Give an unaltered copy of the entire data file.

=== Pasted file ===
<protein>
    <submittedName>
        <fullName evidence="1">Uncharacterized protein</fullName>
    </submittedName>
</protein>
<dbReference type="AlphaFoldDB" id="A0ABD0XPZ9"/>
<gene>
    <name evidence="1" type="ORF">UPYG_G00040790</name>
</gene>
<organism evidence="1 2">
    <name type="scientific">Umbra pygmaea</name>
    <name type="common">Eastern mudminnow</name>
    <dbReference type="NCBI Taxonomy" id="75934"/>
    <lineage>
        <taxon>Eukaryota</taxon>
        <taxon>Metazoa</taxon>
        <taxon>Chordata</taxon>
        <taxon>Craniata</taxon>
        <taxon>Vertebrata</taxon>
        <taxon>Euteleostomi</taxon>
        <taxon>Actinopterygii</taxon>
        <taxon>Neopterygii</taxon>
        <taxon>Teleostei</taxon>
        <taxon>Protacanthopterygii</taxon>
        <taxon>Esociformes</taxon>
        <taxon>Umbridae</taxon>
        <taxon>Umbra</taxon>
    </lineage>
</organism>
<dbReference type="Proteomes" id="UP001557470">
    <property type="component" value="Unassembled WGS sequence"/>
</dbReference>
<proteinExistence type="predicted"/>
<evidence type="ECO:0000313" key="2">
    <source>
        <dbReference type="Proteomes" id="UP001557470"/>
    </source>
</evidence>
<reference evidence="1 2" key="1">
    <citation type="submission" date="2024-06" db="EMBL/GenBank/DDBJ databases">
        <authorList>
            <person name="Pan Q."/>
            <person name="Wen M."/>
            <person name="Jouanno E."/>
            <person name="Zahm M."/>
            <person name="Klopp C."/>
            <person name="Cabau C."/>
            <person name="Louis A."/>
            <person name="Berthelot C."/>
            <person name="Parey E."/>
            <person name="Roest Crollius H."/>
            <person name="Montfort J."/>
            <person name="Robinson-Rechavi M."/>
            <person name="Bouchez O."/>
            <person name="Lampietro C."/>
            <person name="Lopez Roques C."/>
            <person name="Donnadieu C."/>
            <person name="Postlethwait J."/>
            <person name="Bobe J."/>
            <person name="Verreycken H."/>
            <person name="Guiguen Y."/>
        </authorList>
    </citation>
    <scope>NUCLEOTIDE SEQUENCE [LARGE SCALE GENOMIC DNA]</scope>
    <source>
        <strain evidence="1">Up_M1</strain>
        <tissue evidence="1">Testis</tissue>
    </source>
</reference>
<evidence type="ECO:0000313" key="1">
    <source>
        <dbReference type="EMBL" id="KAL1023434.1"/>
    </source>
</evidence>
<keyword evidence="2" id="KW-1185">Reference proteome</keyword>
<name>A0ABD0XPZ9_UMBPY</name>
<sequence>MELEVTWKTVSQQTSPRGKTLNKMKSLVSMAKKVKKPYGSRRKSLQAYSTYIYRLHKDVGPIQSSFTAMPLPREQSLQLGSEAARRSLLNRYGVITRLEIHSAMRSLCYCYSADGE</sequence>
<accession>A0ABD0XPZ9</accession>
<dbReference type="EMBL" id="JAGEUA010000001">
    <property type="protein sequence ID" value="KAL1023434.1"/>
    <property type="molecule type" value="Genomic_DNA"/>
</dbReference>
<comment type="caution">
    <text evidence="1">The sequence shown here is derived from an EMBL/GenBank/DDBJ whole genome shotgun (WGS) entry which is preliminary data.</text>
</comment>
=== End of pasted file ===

<protein>
    <submittedName>
        <fullName evidence="1">Uncharacterized protein</fullName>
    </submittedName>
</protein>
<dbReference type="AlphaFoldDB" id="A0ABD0XPZ9"/>
<gene>
    <name evidence="1" type="ORF">UPYG_G00040790</name>
</gene>
<organism evidence="1 2">
    <name type="scientific">Umbra pygmaea</name>
    <name type="common">Eastern mudminnow</name>
    <dbReference type="NCBI Taxonomy" id="75934"/>
    <lineage>
        <taxon>Eukaryota</taxon>
        <taxon>Metazoa</taxon>
        <taxon>Chordata</taxon>
        <taxon>Craniata</taxon>
        <taxon>Vertebrata</taxon>
        <taxon>Euteleostomi</taxon>
        <taxon>Actinopterygii</taxon>
        <taxon>Neopterygii</taxon>
        <taxon>Teleostei</taxon>
        <taxon>Protacanthopterygii</taxon>
        <taxon>Esociformes</taxon>
        <taxon>Umbridae</taxon>
        <taxon>Umbra</taxon>
    </lineage>
</organism>
<dbReference type="Proteomes" id="UP001557470">
    <property type="component" value="Unassembled WGS sequence"/>
</dbReference>
<proteinExistence type="predicted"/>
<evidence type="ECO:0000313" key="2">
    <source>
        <dbReference type="Proteomes" id="UP001557470"/>
    </source>
</evidence>
<reference evidence="1 2" key="1">
    <citation type="submission" date="2024-06" db="EMBL/GenBank/DDBJ databases">
        <authorList>
            <person name="Pan Q."/>
            <person name="Wen M."/>
            <person name="Jouanno E."/>
            <person name="Zahm M."/>
            <person name="Klopp C."/>
            <person name="Cabau C."/>
            <person name="Louis A."/>
            <person name="Berthelot C."/>
            <person name="Parey E."/>
            <person name="Roest Crollius H."/>
            <person name="Montfort J."/>
            <person name="Robinson-Rechavi M."/>
            <person name="Bouchez O."/>
            <person name="Lampietro C."/>
            <person name="Lopez Roques C."/>
            <person name="Donnadieu C."/>
            <person name="Postlethwait J."/>
            <person name="Bobe J."/>
            <person name="Verreycken H."/>
            <person name="Guiguen Y."/>
        </authorList>
    </citation>
    <scope>NUCLEOTIDE SEQUENCE [LARGE SCALE GENOMIC DNA]</scope>
    <source>
        <strain evidence="1">Up_M1</strain>
        <tissue evidence="1">Testis</tissue>
    </source>
</reference>
<evidence type="ECO:0000313" key="1">
    <source>
        <dbReference type="EMBL" id="KAL1023434.1"/>
    </source>
</evidence>
<keyword evidence="2" id="KW-1185">Reference proteome</keyword>
<name>A0ABD0XPZ9_UMBPY</name>
<sequence>MELEVTWKTVSQQTSPRGKTLNKMKSLVSMAKKVKKPYGSRRKSLQAYSTYIYRLHKDVGPIQSSFTAMPLPREQSLQLGSEAARRSLLNRYGVITRLEIHSAMRSLCYCYSADGE</sequence>
<accession>A0ABD0XPZ9</accession>
<dbReference type="EMBL" id="JAGEUA010000001">
    <property type="protein sequence ID" value="KAL1023434.1"/>
    <property type="molecule type" value="Genomic_DNA"/>
</dbReference>
<comment type="caution">
    <text evidence="1">The sequence shown here is derived from an EMBL/GenBank/DDBJ whole genome shotgun (WGS) entry which is preliminary data.</text>
</comment>